We are all getting used to dividing history into BCE and CE: Before COVID era and COVID era. Our foundation just hosted the Grand Challenges Annual Meeting for the 17th time, but only for the second time during the COVID era—which means virtually. The pandemic hasn't just changed our medium, though; it has also changed our message.
The Grand Challenges initiatives have always been about fostering innovation in global health and development. But the way we propose to do that has evolved during the COVID era, as we've seen great successes in science (mRNA vaccines) minimized by great failures in equity (still only 6 percent of Africans fully vaccinated). My team at the foundation, which manages Grand Challenges, has responded by doubling down on our support for local innovation ecosystems—the people and institutions that make up the infrastructure around science—so communities around the world have the resources they need to research, develop, and deliver their own solutions.
My team at the foundation has doubled down on our support for local innovation ecosystems so communities around the world have the resources they need to research, develop, and deliver their own solutions.
COVID isn't the only reason we're evolving. Our team has also been inspired by the movement in global health for diversity, equity, and inclusion (DEI), including the foundation's pledge to work in a way that "is representative of, addresses the needs of, and shares power with the populations and communities we serve in order to achieve our best impact." Our team hopes to help fulfill this pledge. Over the past three years, the proportion of our grant funding going to researchers in low- and middle-income countries has risen from 49% to 97%. The proportion of our grants going to female principal investigators has increased from 40% percent to 47%.
Although the pandemic and the momentum behind DEI has accelerated these changes, they've been in process for almost 20 years. When Grand Challenges was created in 2003, the grants went almost exclusively to researchers in high-income countries. Very quickly, though, we realized that we were leaving out many innovations and innovators, so in 2008 we created Grand Challenges Explorations (GCE) under the slogan "great ideas come from everywhere." We made the grant application much shorter (so you didn't need a grant-writing department to help with the paperwork), and we started reviewing the applications blind. (GCE eventually made grants to principal investigators from 73 countries.) By 2012, we were working with national and regional science institutions to co-launch locally led Grand Challenges initiatives in India, Africa, and elsewhere.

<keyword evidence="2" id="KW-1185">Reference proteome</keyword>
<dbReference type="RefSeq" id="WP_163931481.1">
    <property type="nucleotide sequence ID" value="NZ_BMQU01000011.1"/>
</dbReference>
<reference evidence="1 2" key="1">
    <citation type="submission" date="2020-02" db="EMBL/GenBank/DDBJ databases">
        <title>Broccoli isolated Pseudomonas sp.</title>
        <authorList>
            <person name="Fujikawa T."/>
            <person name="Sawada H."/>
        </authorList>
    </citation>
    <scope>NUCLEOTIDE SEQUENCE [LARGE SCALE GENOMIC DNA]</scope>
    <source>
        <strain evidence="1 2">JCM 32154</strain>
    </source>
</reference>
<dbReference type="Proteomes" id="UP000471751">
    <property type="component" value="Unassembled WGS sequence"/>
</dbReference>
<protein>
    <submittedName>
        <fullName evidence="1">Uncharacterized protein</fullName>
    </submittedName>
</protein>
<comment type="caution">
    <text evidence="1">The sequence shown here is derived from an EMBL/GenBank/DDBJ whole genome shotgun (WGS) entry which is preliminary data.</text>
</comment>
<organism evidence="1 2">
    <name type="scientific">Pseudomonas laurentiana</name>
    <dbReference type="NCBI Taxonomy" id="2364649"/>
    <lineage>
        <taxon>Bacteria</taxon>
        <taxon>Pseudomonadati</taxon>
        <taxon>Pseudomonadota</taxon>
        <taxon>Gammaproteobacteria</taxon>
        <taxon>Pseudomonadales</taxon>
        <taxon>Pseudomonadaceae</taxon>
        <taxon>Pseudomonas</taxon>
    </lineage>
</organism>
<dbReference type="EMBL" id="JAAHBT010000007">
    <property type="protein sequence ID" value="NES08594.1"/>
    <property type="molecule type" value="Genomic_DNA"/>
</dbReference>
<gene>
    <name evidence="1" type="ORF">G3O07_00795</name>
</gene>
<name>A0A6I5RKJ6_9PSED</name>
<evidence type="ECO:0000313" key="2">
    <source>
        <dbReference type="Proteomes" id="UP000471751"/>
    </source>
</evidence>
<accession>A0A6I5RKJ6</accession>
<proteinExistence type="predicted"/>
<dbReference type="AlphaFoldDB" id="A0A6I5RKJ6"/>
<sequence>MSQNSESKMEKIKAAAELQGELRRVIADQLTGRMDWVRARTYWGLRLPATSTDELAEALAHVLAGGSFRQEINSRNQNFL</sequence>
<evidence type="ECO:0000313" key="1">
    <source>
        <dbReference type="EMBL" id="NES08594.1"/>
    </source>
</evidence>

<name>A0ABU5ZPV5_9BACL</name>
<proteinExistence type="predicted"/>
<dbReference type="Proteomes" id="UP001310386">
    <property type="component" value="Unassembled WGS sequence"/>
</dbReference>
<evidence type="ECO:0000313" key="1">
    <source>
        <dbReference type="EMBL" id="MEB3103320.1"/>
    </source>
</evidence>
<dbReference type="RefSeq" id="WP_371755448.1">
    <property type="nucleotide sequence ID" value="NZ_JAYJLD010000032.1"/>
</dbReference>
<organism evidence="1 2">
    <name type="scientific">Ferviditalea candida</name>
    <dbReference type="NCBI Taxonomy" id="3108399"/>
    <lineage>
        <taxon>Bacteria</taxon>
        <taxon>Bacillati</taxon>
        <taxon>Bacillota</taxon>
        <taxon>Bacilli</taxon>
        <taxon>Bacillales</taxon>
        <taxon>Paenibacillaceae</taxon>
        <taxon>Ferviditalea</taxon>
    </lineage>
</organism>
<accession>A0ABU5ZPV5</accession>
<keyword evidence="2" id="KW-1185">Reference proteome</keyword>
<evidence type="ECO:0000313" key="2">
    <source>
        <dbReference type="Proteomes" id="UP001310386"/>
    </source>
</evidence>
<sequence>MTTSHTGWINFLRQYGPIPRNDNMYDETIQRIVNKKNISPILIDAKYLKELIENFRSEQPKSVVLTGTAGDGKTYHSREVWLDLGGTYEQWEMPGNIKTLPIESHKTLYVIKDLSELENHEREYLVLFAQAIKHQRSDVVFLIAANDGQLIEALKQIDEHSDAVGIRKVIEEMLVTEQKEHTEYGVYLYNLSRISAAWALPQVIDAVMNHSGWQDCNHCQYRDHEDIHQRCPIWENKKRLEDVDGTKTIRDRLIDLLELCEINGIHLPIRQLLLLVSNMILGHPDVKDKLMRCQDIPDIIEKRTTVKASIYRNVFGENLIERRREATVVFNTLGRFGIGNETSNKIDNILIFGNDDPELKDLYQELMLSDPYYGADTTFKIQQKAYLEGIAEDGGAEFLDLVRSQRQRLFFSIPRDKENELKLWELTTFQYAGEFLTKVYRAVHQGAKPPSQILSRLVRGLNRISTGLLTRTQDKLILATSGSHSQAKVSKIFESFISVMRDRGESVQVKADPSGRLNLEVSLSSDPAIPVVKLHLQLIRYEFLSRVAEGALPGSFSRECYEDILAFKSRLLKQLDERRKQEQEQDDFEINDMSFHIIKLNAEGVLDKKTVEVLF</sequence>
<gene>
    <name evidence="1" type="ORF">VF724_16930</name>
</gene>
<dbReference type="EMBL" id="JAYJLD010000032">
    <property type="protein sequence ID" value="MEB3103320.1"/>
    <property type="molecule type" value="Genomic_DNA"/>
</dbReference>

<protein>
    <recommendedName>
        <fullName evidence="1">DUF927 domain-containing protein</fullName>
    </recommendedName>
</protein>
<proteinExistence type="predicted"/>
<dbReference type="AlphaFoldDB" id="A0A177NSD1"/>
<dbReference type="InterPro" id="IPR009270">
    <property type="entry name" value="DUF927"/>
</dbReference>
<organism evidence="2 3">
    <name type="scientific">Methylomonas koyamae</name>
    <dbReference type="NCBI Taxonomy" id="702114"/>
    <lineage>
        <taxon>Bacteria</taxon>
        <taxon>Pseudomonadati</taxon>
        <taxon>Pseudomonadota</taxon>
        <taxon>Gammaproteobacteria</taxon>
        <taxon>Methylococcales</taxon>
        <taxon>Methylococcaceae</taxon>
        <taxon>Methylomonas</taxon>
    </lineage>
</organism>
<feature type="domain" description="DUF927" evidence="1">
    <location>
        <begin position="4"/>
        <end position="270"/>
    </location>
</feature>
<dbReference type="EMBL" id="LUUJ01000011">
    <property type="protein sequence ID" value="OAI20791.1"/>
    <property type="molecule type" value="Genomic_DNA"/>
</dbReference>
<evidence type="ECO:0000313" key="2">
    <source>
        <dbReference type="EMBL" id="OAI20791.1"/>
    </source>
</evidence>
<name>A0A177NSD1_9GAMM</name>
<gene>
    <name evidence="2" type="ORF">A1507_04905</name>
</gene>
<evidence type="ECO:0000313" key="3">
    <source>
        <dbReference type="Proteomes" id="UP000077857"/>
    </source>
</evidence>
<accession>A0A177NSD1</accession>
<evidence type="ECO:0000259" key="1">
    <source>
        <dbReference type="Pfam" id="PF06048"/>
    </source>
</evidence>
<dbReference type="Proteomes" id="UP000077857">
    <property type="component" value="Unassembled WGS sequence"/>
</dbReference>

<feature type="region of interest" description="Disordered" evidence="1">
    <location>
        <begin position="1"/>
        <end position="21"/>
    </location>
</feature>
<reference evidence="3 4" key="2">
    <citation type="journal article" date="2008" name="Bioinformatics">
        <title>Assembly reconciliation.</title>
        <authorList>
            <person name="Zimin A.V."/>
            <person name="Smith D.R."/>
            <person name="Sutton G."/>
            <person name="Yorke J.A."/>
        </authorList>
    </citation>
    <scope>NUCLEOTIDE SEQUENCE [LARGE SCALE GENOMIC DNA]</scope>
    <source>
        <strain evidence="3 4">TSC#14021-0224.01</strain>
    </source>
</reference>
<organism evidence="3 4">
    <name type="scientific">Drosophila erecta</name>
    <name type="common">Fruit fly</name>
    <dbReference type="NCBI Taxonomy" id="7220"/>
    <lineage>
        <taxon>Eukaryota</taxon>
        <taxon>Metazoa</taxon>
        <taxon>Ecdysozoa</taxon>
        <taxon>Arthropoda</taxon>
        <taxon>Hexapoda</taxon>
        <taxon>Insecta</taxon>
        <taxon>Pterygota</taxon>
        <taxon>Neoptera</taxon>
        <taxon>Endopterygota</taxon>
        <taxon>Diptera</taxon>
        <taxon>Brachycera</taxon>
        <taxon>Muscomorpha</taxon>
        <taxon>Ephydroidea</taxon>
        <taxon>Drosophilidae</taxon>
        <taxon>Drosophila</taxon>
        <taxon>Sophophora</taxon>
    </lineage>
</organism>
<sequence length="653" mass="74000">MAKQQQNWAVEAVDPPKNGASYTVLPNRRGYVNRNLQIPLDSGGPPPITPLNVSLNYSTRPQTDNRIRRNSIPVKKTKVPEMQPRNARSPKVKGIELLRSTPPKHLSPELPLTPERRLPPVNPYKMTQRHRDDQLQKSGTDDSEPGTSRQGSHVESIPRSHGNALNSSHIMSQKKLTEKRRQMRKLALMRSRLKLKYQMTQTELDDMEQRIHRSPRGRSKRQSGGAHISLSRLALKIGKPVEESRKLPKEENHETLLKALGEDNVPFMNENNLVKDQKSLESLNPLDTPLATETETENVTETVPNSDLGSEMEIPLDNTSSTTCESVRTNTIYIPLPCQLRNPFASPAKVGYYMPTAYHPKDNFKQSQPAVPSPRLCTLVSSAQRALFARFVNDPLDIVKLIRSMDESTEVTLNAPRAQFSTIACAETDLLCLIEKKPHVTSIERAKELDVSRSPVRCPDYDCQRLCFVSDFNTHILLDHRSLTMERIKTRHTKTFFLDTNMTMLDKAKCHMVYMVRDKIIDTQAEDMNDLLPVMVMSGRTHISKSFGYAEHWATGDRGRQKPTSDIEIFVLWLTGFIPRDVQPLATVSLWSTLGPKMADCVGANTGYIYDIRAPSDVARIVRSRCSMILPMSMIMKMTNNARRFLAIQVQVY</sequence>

As a result, we began referring to Grand Challenges as a family of initiatives. Today, this family consists of more than a dozen institutions running Grand Challenges programs and more than 3,000 grantees affiliated with thousands of organizations in 117 countries and counting. In other words, although we didn't necessarily use the terminology before, we have been investing in locally led innovation ecosystems for years.
As we move forward with even more intention, our team will continue to do what we've always done, which is to issue requests for proposals (RFPs), but our RFPs will more intentionally support local innovation ecosystems in key geographic areas. At the Grand Challenges Annual Meeting, our CEO Mark Suzman announced the next generation of Grand Challenges: The Global Call to Action, a 10-year program that sponsors cutting-edge science to advance our priorities in global health while providing the long-term resources that teams in low- and middle-income countries need to lead high-impact projects. We’ve committed an initial US$50 million to get the projects up and running, with more to come in the future.
We will also continue to co-fund locally led Grand Challenges initiatives. For example, Grand Challenges Africa’s Drug Discovery program, which recently selected its second cohort of grantees, is funding teams from seven African countries that focus on treatments for high-burden diseases, including malaria, tuberculosis, and neglected tropical diseases. These scientists are working together through the Drug Discovery and Development Centre (H3D), an institute based in South Africa that is building a network of experts on the continent to manage drug-related R&D for years to come.
In addition to funding discrete science projects, we are beginning to invest directly in scientists within those local innovation ecosystems. For example, last year, alongside Grand Challenges Africa and India, we announced fellowships named for Calestous Juma and M.K. Bhan, two groundbreaking scientists and innovators who recently passed away but whose legacies inspire our thinking. The fellowships—each providing five years of support—focus on leadership development for researchers. We just announced the eight women and six men from seven countries in the first cohort of Calestous Juma Science Leadership Fellows.
"Innovation" means all the exciting science we've always supported and always will. It also means finding new ways to implement that exciting science so that it makes the greatest difference to the greatest number of people. That's what we hope to accomplish with our new Global Call to Action, our fellowship programs, and our overall focus on local innovation ecosystems.
Originally published on the Gates Foundation’s Ideas site.